This is the largest evaluation thus far to examine the association between antimicrobial administration and risk of delirium in a critically ill patient population; however, limitations include the single-center population because of the inability to obtain antimicrobial data from the second institution, lack of adjustment for more subtle indicators of hepatic or renal dysfunction (or both), unknown microbial confounding, antimicrobial indication and susceptibility patterns, and unknown reason for admission to the ICU. Additionally, the effects of combination therapy and antimicrobial intensity therapy were not evaluated. Specifically, although the BRAIN-ICU study had only seven subjects with a primary neurologic diagnosis and none of these had sepsis on admission, we cannot confirm whether later infectious diagnoses included encephalitis or meningitis (or both) in any aspect of the cohort. It is unknown whether any providers prescribing antimicrobials shifted agents when encountering delirium. Also, when delirium occurs, reversible causes like seizures are considered part of our differential diagnosis,[41] but electroencephalography is not applied to every patient.

Although this study fills an important void in the literature, antibiotics used in the time frame in which it was conducted (between March 2007 and May 2010) may have have been different from those of the present day. We are limited by the different toxicity profiles of each antimicrobial agent and clearance mechanisms that may be better assessed by using a continuous delirium metric. However, none currently exists, so we were constrained by our observations of outcome (that is, delirium measured twice daily in the ICU). There are many other antimicrobials used worldwide within the classes and subclasses that we studied; therefore, our patients were not exposed to every antimicrobial available and they were not exposed in similar distributions to every class.

This study adjusted for many ICU-related risks and confounders for delirium on a daily basis, however the presence of hypertension, all potentially deliriogenic medications such as steroids, and blood transfusions both which have been associated with delirium were not accounted for. The number of patients who received an electroencephalogram and the results of these was not collected. The incidence of delirium in the study population was high but appropriate for the study time frame. This study was conducted prior to the 2013 Pain, Agitation, and Delirium Guidelines that recommend non-benzodiazepine sedation and prior to the launch of the ICU Liberation ABCDEF Bundle Improvement Collaborative aiming to foster the bedside application of the PAD guidelines.[42] Our sample excluded patients with suspected severe baseline neurologic disease or admission for serious neurologic disease (for example, stroke and traumatic brain injury); thus, findings may not be extrapolated to this patient population in the setting of overt blood–brain barrier damage, although our multinomial models did adjust for the possibility of coma.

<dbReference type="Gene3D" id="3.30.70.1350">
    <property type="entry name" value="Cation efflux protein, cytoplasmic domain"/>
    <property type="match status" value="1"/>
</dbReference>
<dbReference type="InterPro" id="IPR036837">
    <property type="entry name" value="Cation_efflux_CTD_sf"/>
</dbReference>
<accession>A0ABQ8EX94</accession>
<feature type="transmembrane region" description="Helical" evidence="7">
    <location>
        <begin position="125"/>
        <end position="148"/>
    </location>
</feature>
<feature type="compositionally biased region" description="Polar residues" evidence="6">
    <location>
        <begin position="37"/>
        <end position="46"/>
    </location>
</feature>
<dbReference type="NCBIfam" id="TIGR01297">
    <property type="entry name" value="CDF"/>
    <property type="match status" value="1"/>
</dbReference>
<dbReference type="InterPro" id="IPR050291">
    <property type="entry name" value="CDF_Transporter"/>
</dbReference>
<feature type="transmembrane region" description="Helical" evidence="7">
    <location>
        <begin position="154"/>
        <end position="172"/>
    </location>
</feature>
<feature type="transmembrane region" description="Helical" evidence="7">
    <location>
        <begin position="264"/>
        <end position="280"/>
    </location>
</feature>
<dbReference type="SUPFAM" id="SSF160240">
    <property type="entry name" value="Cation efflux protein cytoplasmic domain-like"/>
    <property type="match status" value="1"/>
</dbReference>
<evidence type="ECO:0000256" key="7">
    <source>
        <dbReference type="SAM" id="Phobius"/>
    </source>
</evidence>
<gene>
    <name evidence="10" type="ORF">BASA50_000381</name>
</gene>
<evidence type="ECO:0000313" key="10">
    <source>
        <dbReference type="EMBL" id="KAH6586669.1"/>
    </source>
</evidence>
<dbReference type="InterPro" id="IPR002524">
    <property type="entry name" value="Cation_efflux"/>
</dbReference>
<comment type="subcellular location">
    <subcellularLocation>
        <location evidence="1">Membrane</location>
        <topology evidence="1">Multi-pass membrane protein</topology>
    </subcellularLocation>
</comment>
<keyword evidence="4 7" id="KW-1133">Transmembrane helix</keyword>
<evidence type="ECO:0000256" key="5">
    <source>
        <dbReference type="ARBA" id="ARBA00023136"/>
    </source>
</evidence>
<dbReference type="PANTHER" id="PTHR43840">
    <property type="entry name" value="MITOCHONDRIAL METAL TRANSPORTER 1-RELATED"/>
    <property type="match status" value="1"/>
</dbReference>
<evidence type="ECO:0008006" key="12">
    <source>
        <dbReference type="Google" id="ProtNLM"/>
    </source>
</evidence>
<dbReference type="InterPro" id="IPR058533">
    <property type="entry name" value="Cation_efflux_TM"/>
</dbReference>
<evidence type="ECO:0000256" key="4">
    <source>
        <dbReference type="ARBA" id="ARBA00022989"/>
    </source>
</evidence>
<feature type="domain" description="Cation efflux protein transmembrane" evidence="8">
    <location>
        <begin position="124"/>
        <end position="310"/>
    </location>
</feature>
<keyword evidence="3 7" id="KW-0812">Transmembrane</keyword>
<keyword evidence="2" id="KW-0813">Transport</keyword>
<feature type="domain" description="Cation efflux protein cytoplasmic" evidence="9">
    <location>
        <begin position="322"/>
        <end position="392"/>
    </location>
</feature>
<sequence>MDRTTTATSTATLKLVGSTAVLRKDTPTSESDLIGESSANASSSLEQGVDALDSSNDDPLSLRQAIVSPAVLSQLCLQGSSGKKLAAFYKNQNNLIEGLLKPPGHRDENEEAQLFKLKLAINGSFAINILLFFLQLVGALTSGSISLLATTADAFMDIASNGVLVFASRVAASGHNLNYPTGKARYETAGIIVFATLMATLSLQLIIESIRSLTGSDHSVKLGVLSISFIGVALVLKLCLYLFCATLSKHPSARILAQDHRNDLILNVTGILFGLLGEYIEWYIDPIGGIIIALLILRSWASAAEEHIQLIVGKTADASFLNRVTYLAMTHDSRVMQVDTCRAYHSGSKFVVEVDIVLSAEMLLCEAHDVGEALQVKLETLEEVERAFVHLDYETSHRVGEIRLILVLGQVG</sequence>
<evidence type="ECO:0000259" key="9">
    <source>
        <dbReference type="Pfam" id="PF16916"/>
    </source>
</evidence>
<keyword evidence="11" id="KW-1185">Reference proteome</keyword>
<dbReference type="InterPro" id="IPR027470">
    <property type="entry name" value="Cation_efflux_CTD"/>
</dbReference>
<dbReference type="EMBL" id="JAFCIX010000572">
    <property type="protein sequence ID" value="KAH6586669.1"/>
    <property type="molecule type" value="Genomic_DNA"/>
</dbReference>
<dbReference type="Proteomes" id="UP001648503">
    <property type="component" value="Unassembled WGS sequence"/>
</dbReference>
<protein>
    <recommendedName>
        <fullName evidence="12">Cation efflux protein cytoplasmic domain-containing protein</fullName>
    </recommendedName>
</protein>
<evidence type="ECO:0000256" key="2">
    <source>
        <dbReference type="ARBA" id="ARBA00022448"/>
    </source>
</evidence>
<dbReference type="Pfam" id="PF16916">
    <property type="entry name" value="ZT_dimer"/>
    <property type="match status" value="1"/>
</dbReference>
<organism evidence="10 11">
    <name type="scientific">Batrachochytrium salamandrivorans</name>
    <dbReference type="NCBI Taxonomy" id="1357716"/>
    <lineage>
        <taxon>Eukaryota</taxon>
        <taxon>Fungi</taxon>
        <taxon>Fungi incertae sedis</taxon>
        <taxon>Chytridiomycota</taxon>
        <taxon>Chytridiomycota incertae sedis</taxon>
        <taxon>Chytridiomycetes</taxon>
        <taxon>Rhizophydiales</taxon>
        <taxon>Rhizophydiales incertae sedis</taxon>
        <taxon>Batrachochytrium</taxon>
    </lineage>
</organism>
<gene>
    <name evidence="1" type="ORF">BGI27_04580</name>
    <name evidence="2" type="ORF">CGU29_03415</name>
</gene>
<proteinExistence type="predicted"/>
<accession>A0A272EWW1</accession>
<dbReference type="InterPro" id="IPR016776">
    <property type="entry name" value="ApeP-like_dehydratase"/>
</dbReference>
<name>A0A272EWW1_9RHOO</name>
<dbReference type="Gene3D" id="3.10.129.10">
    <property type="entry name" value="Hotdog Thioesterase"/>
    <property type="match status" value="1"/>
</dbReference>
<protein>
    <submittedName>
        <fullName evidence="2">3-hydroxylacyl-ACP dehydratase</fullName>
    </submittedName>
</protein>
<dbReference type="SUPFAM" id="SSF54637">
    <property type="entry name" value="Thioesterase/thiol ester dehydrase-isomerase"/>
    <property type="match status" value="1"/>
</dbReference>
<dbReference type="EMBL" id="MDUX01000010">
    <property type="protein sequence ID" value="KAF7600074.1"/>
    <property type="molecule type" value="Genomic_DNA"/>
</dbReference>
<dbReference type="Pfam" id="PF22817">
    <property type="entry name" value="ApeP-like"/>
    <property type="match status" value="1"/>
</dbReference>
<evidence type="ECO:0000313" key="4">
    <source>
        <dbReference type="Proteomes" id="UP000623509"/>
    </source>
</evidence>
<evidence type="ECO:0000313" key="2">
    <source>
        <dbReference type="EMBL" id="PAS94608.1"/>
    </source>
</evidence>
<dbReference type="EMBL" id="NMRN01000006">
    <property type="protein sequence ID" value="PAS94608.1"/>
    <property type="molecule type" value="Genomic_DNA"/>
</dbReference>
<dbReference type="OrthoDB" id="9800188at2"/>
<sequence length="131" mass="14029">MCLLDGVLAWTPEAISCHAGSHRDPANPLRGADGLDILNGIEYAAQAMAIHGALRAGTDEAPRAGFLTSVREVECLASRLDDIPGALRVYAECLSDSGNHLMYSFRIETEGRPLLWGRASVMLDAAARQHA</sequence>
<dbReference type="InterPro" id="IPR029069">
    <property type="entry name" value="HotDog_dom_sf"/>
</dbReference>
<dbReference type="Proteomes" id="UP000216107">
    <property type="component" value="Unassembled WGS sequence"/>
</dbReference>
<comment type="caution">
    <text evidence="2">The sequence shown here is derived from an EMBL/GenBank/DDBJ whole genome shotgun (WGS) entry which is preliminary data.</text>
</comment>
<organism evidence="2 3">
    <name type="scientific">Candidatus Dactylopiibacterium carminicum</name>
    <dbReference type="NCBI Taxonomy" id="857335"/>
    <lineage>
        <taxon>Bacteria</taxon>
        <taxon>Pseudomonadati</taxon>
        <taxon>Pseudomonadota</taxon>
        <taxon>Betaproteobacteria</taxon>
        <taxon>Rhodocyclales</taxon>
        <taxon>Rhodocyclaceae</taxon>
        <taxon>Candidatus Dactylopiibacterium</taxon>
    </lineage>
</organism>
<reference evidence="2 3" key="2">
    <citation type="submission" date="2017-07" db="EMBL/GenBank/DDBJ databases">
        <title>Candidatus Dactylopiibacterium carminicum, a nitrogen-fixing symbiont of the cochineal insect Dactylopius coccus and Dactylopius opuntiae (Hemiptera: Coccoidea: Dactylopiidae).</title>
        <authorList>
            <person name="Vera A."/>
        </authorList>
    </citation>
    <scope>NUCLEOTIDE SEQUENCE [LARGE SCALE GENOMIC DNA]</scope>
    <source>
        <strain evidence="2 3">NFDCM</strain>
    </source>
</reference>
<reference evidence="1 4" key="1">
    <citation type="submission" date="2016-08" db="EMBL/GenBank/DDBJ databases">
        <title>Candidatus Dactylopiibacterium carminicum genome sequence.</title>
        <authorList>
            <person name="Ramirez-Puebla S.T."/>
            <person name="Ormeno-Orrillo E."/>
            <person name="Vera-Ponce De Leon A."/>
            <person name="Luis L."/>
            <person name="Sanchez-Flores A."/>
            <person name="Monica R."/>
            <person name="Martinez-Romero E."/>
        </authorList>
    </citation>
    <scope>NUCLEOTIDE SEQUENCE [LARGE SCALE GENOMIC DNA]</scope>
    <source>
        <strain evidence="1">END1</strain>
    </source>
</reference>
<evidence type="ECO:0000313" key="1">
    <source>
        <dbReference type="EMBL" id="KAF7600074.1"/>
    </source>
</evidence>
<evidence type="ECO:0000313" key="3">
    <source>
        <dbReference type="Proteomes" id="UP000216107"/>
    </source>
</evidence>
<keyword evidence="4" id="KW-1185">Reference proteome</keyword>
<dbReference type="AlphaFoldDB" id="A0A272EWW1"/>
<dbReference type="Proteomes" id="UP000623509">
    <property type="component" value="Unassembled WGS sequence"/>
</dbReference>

Further studies are now needed to examine mechanisms underlying the association between first-, second-, and third-generation cephalosporins and risk of delirium. This research could include pharmacokinetic and pharmacodynamic studies, accounting for differential blood–brain barrier penetration, utilization of antimicrobial monitoring when available, the role of gamma-aminobutyric acid (GABA) receptor agonism/antagonism,[37] and current definitions of sepsis.[43] Patients with neurological injuries were excluded from this study. Given that many patients in a neurology ICU receive high-dose ceftriaxone for central nervous system infections, future studies need to be conducted within this patient population. Additionally, other antimicrobial agents and some analgesics, sedatives, and antipsychotics are associated with risk of delirium in the primary analysis only and not in the sensitivity analysis restricted to time in the ICU. There are multicenter randomized trials studying delirium in critically ill patients and the roles of antipsychotics (http://clinicaltrials.gov/ct2/show/NCT01211522; typical versus atypical)[44] and sedatives (https://clinicaltrials.gov/ct2/show/NCT01739933; propofol versus dexmedetomidine in sepsis). These trials may shed further light on these complex issues in critically ill patients, who are concomitantly exposed to antimicrobial agents. Our data may suggest that ICU-related risks, such as mechanical ventilation and the previous day's mental status, may have a more profound impact on current mental status and delirium than simply antimicrobial exposure alone.